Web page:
As lawmakers celebrated the beginning of their third year in office on Thursday, hopes were high for greater political consensus.
Bickering over free trade paralyzed the Legislative Assembly for months last year, allowing lawmakers to pass just 47 laws during the past 12 months, one-third fewer than during the previous period.
“Now there is renewed hope that lawmakers can reach accords that have eluded us,” said Assembly President Francisco Pacheco, who was re-elected yesterday for a third term.
Every year on May 1, lawmakers elect a new directors board, the assembly’s party leaders speak, and the president gives a State of the Union address.
The National Liberation Party (PLN) won five of six spots on the directors board, which runs daily sessions and appoints staff.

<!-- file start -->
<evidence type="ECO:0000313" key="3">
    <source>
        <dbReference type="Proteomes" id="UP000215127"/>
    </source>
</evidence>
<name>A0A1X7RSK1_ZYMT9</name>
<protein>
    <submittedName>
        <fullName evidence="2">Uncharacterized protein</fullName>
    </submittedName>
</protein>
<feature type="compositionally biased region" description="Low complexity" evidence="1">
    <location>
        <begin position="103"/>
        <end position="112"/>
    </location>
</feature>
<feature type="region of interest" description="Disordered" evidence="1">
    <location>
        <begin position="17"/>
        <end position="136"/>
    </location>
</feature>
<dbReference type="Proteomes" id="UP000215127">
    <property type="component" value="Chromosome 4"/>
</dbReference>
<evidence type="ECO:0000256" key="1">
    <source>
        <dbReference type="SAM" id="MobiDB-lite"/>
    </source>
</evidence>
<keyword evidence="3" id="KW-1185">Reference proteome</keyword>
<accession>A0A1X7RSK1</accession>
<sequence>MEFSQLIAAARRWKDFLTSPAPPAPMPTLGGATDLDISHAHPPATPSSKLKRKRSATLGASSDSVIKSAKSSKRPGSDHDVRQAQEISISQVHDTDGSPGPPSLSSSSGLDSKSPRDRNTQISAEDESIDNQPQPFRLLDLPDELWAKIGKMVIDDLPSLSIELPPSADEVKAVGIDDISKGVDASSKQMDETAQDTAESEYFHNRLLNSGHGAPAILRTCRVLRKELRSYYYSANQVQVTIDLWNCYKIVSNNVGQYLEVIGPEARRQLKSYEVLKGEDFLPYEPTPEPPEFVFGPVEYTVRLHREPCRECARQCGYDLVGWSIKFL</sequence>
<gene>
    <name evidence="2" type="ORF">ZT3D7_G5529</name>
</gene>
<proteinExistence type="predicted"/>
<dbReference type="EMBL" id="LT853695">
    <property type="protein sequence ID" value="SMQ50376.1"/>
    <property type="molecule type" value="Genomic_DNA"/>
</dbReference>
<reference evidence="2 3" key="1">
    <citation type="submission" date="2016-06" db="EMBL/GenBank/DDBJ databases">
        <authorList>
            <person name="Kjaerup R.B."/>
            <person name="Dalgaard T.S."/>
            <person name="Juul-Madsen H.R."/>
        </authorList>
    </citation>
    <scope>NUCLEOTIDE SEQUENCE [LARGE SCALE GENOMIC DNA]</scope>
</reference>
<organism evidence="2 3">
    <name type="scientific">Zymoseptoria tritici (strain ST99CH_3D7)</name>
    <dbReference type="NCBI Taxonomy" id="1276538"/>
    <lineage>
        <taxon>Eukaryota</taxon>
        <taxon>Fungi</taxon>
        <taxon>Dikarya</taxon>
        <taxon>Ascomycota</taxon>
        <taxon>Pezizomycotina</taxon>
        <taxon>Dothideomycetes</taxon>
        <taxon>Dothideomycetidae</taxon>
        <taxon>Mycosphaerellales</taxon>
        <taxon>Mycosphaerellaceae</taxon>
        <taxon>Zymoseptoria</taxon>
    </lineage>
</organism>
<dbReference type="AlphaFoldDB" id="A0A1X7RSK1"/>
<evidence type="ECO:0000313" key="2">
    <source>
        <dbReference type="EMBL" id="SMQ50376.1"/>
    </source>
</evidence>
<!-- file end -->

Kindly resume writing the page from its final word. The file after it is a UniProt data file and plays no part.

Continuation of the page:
The next two years will be tough for the Arias administration, as an economic slowdown in the United States and surging prices threaten to drag down the economy and increase poverty.
Still, tough times may inspire lawmakers to compromise on bills, after two years of mudslinging over the Central American Free-Trade Agreement with the United States.
On the legislative agenda this year are proposals to fight crime, speed public concession projects, eradicate shantytowns and increase penalties for traffic violations.